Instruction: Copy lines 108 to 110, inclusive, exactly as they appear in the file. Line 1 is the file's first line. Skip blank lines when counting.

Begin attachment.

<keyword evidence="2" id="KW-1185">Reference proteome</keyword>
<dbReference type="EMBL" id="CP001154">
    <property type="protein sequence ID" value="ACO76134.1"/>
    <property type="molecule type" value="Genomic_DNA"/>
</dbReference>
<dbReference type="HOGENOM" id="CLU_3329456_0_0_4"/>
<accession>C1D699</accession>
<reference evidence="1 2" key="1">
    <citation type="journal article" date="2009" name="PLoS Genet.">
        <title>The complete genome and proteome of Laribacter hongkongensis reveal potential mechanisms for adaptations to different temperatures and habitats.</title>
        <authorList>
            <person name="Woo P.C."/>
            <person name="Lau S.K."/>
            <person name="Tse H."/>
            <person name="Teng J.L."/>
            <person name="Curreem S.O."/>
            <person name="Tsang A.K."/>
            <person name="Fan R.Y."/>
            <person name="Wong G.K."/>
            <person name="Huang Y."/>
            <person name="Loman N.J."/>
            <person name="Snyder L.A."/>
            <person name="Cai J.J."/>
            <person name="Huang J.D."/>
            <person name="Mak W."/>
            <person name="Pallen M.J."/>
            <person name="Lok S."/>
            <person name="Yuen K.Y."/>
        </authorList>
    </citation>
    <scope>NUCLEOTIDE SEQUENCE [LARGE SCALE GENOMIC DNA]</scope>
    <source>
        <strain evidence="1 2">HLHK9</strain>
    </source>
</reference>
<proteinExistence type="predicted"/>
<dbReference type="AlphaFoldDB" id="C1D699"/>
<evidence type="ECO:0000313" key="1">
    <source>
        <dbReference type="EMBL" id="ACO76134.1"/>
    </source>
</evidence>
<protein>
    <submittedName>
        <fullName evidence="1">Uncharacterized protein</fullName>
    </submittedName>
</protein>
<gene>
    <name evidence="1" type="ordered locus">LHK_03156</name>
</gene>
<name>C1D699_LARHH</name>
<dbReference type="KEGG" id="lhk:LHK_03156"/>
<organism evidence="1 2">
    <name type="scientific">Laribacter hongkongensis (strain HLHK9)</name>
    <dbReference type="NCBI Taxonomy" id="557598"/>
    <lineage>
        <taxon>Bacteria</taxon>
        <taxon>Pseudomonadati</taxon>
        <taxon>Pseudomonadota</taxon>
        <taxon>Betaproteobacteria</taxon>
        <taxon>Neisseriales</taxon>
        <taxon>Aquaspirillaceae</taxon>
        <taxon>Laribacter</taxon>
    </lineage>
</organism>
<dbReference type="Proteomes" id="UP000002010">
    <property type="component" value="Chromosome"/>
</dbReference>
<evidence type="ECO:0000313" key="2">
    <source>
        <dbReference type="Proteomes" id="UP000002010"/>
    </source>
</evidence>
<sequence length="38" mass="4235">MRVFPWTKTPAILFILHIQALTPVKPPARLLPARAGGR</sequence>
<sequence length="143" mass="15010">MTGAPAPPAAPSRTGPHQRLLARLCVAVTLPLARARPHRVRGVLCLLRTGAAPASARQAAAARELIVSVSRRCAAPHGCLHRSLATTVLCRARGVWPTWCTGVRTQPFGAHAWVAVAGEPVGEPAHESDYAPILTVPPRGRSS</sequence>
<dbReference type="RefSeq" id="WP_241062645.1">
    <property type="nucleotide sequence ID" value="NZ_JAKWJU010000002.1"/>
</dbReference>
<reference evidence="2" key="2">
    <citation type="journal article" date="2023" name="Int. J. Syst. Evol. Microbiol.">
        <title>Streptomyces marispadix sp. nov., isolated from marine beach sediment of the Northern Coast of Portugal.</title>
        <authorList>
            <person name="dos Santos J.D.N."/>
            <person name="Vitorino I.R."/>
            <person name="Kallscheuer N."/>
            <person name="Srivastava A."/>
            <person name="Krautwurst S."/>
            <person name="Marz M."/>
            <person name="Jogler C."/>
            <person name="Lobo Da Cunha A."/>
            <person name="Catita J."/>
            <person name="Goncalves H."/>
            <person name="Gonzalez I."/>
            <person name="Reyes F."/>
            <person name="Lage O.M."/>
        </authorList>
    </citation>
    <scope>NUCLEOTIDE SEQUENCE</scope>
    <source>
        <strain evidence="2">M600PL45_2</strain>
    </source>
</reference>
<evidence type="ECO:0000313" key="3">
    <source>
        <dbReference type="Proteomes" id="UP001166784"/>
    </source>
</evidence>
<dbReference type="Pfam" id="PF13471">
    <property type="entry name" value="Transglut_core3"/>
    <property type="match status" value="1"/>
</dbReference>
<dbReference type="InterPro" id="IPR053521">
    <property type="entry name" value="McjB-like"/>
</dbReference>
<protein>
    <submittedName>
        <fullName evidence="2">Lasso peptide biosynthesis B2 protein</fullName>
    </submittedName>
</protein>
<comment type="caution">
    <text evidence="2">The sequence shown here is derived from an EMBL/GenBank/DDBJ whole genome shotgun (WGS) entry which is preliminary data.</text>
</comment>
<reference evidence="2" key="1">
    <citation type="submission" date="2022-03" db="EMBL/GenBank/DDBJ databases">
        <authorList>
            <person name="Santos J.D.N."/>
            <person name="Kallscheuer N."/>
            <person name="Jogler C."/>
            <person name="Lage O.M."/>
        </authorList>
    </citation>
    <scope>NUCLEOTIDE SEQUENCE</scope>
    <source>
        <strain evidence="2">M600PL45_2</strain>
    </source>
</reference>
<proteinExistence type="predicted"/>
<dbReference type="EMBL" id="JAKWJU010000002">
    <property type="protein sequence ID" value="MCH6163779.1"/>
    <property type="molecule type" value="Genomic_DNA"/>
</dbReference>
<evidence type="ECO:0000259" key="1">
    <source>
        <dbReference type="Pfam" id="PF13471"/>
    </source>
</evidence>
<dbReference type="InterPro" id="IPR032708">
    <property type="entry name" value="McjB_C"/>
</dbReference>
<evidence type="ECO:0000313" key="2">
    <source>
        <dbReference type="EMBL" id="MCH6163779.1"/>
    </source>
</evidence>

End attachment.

<dbReference type="Pfam" id="PF13471">
    <property type="entry name" value="Transglut_core3"/>
    <property type="match status" value="1"/>